And imagine Mayor Pete in cabinet meetings, keeping everyone awake with his smart insights and stream of new ideas. Please call him Secretary Pete now, and maybe even someday Mr. President!


So Merry Xmas to all, and here's to a better year in 2021, and an even better four years ahead. Skål!

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To the Planet: You're Fired!

Is there any doubt that the president is intent on imposing maximum damage on the country while he's still clinging to office? Aside from undermining the faith of the citizenry in free and fair elections, he's channeling his Apprentice persona and unleashing his inner-Nixon on his "enemies list."


If you've been following the news, you know that the president fired four top D.O.D. officials this week, including Mark Esper, the Defense Secretary, terminated by tweet. Four loyal and seemingly underqualified replacements now are in control of important offices in the Pentagon. At the same time, Trump named another loyalist as general counsel at the National Security Agency.


There are numerous rumbles about what the president is up to, and why anyone would accept a position in an administration that has a shelf life of only two months. Most of the speculation has centered on an end game of withdrawing troops from Afghanistan or initiating hostilities against Iran, wag-the-dog style.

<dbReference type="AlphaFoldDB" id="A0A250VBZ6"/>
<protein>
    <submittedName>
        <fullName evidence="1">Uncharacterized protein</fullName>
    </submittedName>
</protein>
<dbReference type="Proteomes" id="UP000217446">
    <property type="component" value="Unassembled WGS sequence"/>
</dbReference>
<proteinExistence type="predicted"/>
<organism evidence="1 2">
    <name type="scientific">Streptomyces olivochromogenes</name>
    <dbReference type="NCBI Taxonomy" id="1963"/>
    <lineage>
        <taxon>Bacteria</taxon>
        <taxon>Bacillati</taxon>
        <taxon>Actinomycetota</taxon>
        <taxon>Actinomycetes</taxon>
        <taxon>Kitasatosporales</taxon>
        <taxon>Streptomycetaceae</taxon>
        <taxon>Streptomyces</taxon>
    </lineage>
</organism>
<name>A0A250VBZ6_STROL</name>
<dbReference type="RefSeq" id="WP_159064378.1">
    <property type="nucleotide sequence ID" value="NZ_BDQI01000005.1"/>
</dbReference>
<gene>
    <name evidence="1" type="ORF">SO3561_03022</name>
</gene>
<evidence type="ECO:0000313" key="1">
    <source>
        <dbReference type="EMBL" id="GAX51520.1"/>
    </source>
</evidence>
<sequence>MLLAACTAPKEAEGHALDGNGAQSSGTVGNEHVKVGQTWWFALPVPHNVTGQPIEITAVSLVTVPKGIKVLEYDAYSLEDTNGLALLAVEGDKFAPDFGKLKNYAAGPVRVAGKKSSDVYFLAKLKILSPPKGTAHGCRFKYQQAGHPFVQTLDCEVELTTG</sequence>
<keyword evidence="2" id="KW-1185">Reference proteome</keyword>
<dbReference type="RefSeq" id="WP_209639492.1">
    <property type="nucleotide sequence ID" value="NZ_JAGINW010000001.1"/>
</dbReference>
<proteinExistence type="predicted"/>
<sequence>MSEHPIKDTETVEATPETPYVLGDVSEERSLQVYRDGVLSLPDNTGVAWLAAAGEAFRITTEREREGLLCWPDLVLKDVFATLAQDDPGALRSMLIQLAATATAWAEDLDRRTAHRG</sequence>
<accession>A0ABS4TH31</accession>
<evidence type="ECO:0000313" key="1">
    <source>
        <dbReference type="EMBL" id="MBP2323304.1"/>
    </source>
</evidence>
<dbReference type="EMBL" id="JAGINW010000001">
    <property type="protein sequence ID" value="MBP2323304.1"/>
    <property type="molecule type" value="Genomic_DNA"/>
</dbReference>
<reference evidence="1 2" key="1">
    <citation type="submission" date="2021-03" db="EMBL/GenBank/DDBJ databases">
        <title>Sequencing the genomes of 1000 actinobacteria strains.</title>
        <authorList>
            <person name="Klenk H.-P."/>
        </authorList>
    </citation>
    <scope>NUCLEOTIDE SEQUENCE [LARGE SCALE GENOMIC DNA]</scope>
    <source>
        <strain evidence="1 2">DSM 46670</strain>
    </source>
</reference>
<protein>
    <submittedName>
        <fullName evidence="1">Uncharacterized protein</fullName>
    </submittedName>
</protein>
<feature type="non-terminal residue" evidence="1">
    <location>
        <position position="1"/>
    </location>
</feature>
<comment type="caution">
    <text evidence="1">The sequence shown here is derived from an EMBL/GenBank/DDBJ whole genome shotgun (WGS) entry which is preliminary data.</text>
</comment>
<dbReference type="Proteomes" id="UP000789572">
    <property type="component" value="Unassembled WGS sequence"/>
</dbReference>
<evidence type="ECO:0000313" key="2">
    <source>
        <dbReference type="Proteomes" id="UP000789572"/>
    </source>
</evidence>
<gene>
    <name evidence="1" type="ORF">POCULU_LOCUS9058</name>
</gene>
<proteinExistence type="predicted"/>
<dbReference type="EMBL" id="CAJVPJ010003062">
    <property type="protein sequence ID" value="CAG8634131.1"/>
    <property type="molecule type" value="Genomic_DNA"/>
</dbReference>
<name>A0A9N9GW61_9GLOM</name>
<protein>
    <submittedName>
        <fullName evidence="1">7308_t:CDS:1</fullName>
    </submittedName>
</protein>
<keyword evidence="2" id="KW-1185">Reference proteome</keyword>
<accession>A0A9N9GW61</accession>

Personally, I think there is a better chance—a long-shot but definitely non-trivial— that the president wants to have the option to request intervention by the military to some end that will help delay or overturn the election results. Esper was the man who pushed back the last time Trump wanted to call in the troops, using the Insurrection Act to justify action against "Antifa" rioters.


As reprehensible and un-American as any of those possible motives are, they would at least be the rational actions of an irrational man, desperate not to be a "loser." Less so, and less noticed, is the firing of other administration officials who have been charged with shaping the country's climate change policies.


Dr. Michael Kuperberg was removed as the chief scientist responsible for the National Climate Assessment, a report produced every four years based on input from thirteen federal agencies as well as outside scientists. In 2018, the report concluded that climate changed posed an "imminent and dire threat" to the United States and its economy. His likely replacement is a professor of geography at the University of Delaware who believes carbon dioxide "is plant food and not a pollutant."